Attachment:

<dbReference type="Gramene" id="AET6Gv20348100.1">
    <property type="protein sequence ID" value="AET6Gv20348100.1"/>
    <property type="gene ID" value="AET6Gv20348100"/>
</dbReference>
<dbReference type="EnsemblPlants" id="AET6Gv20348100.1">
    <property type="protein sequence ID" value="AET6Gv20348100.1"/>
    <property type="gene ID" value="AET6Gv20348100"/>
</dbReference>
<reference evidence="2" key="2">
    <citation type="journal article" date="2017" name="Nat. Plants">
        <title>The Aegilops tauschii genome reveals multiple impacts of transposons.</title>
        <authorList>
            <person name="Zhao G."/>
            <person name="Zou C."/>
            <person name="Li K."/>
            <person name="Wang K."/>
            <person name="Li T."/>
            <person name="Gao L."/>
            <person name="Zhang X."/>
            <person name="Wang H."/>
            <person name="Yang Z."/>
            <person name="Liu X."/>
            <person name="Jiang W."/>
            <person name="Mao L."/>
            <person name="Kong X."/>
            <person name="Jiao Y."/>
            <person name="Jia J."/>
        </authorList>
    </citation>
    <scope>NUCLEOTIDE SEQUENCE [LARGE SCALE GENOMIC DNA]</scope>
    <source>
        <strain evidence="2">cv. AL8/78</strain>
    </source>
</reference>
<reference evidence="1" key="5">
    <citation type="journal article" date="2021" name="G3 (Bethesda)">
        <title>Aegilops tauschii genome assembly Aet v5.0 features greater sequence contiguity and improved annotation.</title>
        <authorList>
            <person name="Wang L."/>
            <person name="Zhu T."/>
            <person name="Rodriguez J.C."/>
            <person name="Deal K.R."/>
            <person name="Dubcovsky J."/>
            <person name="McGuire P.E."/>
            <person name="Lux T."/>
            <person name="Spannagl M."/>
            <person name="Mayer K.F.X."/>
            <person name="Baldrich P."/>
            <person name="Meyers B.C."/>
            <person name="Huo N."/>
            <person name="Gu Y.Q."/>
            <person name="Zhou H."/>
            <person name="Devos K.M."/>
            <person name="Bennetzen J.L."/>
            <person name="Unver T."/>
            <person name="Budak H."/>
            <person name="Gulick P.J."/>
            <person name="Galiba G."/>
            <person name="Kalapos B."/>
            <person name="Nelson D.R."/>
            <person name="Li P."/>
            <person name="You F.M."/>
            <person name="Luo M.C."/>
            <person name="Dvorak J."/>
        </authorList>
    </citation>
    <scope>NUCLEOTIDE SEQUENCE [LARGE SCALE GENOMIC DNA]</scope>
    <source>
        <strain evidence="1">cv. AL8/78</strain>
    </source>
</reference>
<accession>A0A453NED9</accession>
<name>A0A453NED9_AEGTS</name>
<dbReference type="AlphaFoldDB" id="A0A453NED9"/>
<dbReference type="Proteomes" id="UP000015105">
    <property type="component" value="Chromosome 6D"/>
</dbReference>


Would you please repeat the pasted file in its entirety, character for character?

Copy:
<dbReference type="Gramene" id="AET6Gv20348100.1">
    <property type="protein sequence ID" value="AET6Gv20348100.1"/>
    <property type="gene ID" value="AET6Gv20348100"/>
</dbReference>
<dbReference type="EnsemblPlants" id="AET6Gv20348100.1">
    <property type="protein sequence ID" value="AET6Gv20348100.1"/>
    <property type="gene ID" value="AET6Gv20348100"/>
</dbReference>
<reference evidence="2" key="2">
    <citation type="journal article" date="2017" name="Nat. Plants">
        <title>The Aegilops tauschii genome reveals multiple impacts of transposons.</title>
        <authorList>
            <person name="Zhao G."/>
            <person name="Zou C."/>
            <person name="Li K."/>
            <person name="Wang K."/>
            <person name="Li T."/>
            <person name="Gao L."/>
            <person name="Zhang X."/>
            <person name="Wang H."/>
            <person name="Yang Z."/>
            <person name="Liu X."/>
            <person name="Jiang W."/>
            <person name="Mao L."/>
            <person name="Kong X."/>
            <person name="Jiao Y."/>
            <person name="Jia J."/>
        </authorList>
    </citation>
    <scope>NUCLEOTIDE SEQUENCE [LARGE SCALE GENOMIC DNA]</scope>
    <source>
        <strain evidence="2">cv. AL8/78</strain>
    </source>
</reference>
<reference evidence="1" key="5">
    <citation type="journal article" date="2021" name="G3 (Bethesda)">
        <title>Aegilops tauschii genome assembly Aet v5.0 features greater sequence contiguity and improved annotation.</title>
        <authorList>
            <person name="Wang L."/>
            <person name="Zhu T."/>
            <person name="Rodriguez J.C."/>
            <person name="Deal K.R."/>
            <person name="Dubcovsky J."/>
            <person name="McGuire P.E."/>
            <person name="Lux T."/>
            <person name="Spannagl M."/>
            <person name="Mayer K.F.X."/>
            <person name="Baldrich P."/>
            <person name="Meyers B.C."/>
            <person name="Huo N."/>
            <person name="Gu Y.Q."/>
            <person name="Zhou H."/>
            <person name="Devos K.M."/>
            <person name="Bennetzen J.L."/>
            <person name="Unver T."/>
            <person name="Budak H."/>
            <person name="Gulick P.J."/>
            <person name="Galiba G."/>
            <person name="Kalapos B."/>
            <person name="Nelson D.R."/>
            <person name="Li P."/>
            <person name="You F.M."/>
            <person name="Luo M.C."/>
            <person name="Dvorak J."/>
        </authorList>
    </citation>
    <scope>NUCLEOTIDE SEQUENCE [LARGE SCALE GENOMIC DNA]</scope>
    <source>
        <strain evidence="1">cv. AL8/78</strain>
    </source>
</reference>
<accession>A0A453NED9</accession>
<name>A0A453NED9_AEGTS</name>
<dbReference type="AlphaFoldDB" id="A0A453NED9"/>
<dbReference type="Proteomes" id="UP000015105">
    <property type="component" value="Chromosome 6D"/>
</dbReference>